Writing a book in LaTeX in 2023
as noted in my last post, i've been writing a somewhat experimental novel the past few months using LaTeX, in particular the LuaTeX implementation (i started off using XeTeX, but the all-important microtype package doesn't fully support XeTeX). print publication is a month from now, and i'm ready for it. LaTeX was an excellent choice; despite having no assistance from a publisher/layout expert, my corpus looks as good as any book I've seen, and better than most. i've been able to take advantage of things like chemfig and CircuiTikZ, packages almost as powerful as they are opaque and mystifying. i can do conditionals based off parameters passed on the command line by my Makefile, allowing different definitions and behavior depending on whether i'm preparing a hardback, paperback, or ebook.
there have been some annoying issues, though:
- XeTeX is slow compared to pdflatex (not a serious option imho). LuaTeX is slow compared to anything.
- I have my chapters broken up into different files, but I don't like working with single-chapter PDFs
- I haven't yet been able to get the pdfx package working in LuaTeX
- Not a huge deal, as it turns out, due to PDFs being essentially unmarketable, see below
- A bigger deal, actually: Barnes & Noble requires PDF/A for your print copy
- I did finally get this working:
- Note that Amazon doesn't seem to accept PDF with a minorversion > 5
- footmisc is ok, but what i really want is what this guy describes, which does not seem to be possible.
- bigfoot looks like a better option than footmisc, using para and \footnote+
there's one fundamental and much more serious problem, though:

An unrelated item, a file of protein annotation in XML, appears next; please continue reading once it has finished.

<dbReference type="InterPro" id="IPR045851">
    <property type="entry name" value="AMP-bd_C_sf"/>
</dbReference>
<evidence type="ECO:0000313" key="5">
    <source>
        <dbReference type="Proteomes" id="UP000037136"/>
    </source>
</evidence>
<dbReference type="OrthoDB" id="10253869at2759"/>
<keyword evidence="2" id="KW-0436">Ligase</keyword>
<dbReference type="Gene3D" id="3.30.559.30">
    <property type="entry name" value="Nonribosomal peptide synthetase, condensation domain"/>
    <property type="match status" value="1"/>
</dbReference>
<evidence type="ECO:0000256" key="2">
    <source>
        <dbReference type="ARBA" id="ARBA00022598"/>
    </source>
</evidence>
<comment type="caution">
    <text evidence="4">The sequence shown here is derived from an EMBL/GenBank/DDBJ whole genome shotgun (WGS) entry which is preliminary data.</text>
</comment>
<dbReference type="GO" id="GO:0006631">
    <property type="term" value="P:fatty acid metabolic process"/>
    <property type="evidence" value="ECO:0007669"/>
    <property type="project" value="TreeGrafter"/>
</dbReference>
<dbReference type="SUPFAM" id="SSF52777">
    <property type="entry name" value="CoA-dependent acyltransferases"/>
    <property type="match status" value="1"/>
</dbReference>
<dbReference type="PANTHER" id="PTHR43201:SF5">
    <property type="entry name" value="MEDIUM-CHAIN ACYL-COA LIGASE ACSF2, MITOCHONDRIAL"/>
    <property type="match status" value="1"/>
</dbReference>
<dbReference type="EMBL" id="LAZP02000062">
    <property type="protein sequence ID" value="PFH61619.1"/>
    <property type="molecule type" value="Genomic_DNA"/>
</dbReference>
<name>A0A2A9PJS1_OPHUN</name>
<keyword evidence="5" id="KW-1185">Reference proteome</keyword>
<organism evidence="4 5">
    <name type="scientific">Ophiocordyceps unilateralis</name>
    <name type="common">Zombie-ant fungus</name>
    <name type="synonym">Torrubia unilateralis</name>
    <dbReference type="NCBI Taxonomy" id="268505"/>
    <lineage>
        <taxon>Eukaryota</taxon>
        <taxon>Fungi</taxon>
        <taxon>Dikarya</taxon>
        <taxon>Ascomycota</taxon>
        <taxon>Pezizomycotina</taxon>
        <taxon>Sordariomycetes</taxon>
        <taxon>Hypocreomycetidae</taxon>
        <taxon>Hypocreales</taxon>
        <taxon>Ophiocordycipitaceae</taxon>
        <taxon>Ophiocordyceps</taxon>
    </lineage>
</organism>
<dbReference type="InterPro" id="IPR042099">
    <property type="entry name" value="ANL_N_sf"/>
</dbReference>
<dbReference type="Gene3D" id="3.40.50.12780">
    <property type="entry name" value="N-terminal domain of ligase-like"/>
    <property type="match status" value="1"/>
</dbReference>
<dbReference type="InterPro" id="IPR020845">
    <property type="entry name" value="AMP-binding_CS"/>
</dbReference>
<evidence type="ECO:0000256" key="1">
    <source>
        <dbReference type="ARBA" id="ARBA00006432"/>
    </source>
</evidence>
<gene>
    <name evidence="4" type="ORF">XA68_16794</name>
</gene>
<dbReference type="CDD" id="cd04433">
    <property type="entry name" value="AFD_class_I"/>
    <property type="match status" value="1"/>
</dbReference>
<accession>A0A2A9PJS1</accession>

ebook retailers/readers do not want paged documents.
the vast majority of retailers do not accept a PDF in 2023. you pretty much need to get them an EPUB3 if you want to vend digitally. an EPUB3 is a wrapper around HTML, CSS, and resources. it wants to reflow, and to allow the user to control font size and even what fonts are used. so all your work on pagination and lines is getting flushed away (probably) as the device takes over rendering. exactly what all HTML and CSS and MathML the local device supports is of course unknowable.
there is what's called a fixed-layout EPUB3, where you provide images of each page. this is grotesque, and even if you wanted to do it, most people won't let you sell these. amazon won't distribute them to kindles, etc.
so if you want to sell an ebook, you're going to need to accept that the user can effectively destroy your layout in terms of image placement etc.
this also means side-by-side dual language editions are more or less impossible, as are annotated editions defined on a page-by-page basis. you pretty much need to use endnotes rather than footnotes (though navigating to and from endnotes is admittedly a much better experience on a device than in a printed book).
and there are some problems with tex4ebook:
- unicode-math doesn't compile
- simply removing it gets you "! Undefined control sequence. ^->\active@prefix ^\@undefined"
- \defaultfontfeatures isn't recognized
- using tabular, it'll choke on e.g. \midrule, printing endless "Misplaced alignment tab character &"
previously: "LaTeX joy of man's desiring" 2023-09-24